Risa King, a Catholic Memorial parent, said she heard anti-gay chants coming from the Newton side. “This is nothing new,” she said in an e-mail. “At every game our boys get taunted like this by most schools that we play. … We’ve just never complained before.” Other Catholic Memorial parents and supporters also reported hearing similar homophobic shouts.
Several Newton fans said they did not hear orchestrated anti-gay cheers coming from their side, though local news reporters said there were chants of “sausage fest” from Newton fans, which many took as an offensive way of referring to the all-boys school. The Boston Globe also reported that Newton fans chanted “Where are your girls?” Some Catholic Memorial fans said they considered the Newton chants to be offensive anti-gay slurs.
Brendan C. Hall, high school sports editor for ESPNBoston, and some other people tweeted about what happened:
The response from Catholic Memorial was swift, with school officials asking fans to apologize to Newton North and issuing a statement early Saturday condemning the schools’ chants.
Peter F. Folan, president of Catholic Memorial, released a statement Saturday:
Catholic Memorial School is deeply disturbed by the behavior of a group of student spectators who made an unacceptable chant Friday night while playing Newton North High School.CM faculty and staff acted immediately to stop the behavior. Administrators from both schools and representatives from the MIAA discussed the incident. At the conclusion of the game, CM students were reprimanded and each student personally apologized to the Principal of Newton North High School and shook his hand before leaving the arena.We have been the subject of hurtful chants as well and we will work diligently within our own community and with other schools to end this abhorrent behavior. Catholic Memorial School believes deeply that intolerance, of any kind, is unacceptable. We apologize for the actions of our students and we will continue to strenuously address this issue within our community.
Though there was reference to being the “subject of hurtful chants,” there was no reference to specific chants on Friday. Newton fans and school officials responded that they were upset by what happened, and they contacted the Anti-Defamation League, which is looking into the incident.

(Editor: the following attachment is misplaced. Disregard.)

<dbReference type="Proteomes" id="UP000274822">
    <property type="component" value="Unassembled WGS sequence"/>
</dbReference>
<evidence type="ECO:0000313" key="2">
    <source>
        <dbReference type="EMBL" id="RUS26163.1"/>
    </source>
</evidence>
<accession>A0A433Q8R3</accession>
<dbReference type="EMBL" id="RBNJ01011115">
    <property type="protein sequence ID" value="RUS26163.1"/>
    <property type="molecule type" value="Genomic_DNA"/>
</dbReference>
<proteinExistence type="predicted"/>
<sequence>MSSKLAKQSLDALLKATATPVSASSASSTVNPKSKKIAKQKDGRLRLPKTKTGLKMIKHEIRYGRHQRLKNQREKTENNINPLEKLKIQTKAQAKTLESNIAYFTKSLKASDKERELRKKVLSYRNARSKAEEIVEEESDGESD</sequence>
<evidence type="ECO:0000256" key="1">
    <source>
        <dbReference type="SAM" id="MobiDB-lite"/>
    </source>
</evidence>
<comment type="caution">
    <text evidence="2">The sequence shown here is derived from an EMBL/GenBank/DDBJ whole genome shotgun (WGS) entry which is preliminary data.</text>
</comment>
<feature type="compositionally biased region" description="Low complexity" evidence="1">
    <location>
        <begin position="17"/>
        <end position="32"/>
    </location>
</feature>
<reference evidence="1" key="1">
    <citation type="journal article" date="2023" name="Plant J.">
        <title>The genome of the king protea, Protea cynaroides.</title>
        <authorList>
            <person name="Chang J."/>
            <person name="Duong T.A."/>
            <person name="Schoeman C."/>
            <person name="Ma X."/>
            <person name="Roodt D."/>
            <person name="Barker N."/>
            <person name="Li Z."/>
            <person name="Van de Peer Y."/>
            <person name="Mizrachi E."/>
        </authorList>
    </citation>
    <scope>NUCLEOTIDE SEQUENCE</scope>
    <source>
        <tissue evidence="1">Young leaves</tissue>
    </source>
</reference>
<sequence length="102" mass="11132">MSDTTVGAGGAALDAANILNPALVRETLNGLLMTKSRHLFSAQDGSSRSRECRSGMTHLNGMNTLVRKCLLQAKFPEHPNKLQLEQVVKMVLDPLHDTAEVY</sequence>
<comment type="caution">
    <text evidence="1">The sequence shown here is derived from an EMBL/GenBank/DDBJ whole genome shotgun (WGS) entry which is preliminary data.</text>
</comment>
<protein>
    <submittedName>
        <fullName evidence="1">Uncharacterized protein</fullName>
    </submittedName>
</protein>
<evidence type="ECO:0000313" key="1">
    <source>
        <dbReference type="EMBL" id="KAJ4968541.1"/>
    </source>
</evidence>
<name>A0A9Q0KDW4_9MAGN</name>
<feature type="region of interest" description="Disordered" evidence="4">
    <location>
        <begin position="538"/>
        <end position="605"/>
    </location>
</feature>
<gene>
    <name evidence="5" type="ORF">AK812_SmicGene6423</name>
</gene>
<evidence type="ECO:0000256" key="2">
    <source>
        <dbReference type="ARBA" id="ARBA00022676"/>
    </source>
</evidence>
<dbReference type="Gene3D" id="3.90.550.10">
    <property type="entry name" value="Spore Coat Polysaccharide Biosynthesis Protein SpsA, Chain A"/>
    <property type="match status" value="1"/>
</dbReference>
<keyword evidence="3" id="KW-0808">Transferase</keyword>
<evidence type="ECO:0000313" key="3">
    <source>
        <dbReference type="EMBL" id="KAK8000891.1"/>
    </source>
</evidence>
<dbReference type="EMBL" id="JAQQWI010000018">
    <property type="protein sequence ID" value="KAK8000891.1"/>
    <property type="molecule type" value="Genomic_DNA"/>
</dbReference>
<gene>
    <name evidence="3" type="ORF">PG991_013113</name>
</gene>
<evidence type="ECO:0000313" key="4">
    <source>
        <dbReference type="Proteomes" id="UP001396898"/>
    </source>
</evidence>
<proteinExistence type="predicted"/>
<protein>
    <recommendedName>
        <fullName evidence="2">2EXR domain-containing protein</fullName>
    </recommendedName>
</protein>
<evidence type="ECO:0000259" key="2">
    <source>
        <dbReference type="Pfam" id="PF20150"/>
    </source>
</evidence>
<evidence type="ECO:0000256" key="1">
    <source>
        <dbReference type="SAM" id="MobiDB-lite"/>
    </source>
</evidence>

The Boston Globe’s Evan Allen reported:
“I found it chilling,” said Newton Superintendent David Fleishman, who arrived at the game, which was held at Newton South High School, about 20 minutes later. Fleishman said he was immediately approached by a visibly upset parent who told him she was shaken. “In my mind, this is incredibly upsetting and troubling, and they have a lot of work to do at Catholic Memorial,” Fleishman said.
One spectator who was shaken by the events — and who asked not to be identified — is a native of Skokie, Ill., where in the mid-1970s, a controversy erupted when neo-Nazis wanted to march through the heavily Jewish town. Skokie officials tried to stop it but lost the case in court. This spectator, whose parents are survivors of World War II concentration camps, said, “I can’t believe it,” she said. “I just can’t believe it.”
Some Jewish parents at the game said they were especially alarmed about hearing the “You killed Jesus” chant, a sentiment that was used by Christians over centuries as justification for the mass murder of Jews. They also are upset about why young Catholics would choose that chant 50 years after the Catholic Church said that Jews were not responsible for the death of Jesus and that all forms of anti-Semitism are abhorrent. They said that the fans’ chant was inappropriate regardless of what they heard first from the opposing side.
Newton North, a public high school with more than 1,700 students, is in an affluent suburb just west of Boston with a sizable Jewish population; Catholic Memorial, the Christian Brothers School of Boston, is a college-preparatory school for boys in grades 7 through 12 about six miles away in West Roxbury, a neighborhood of Boston that borders Newton. The school’s website says that it “transforms boys’ lives and prepares them for college and the world.”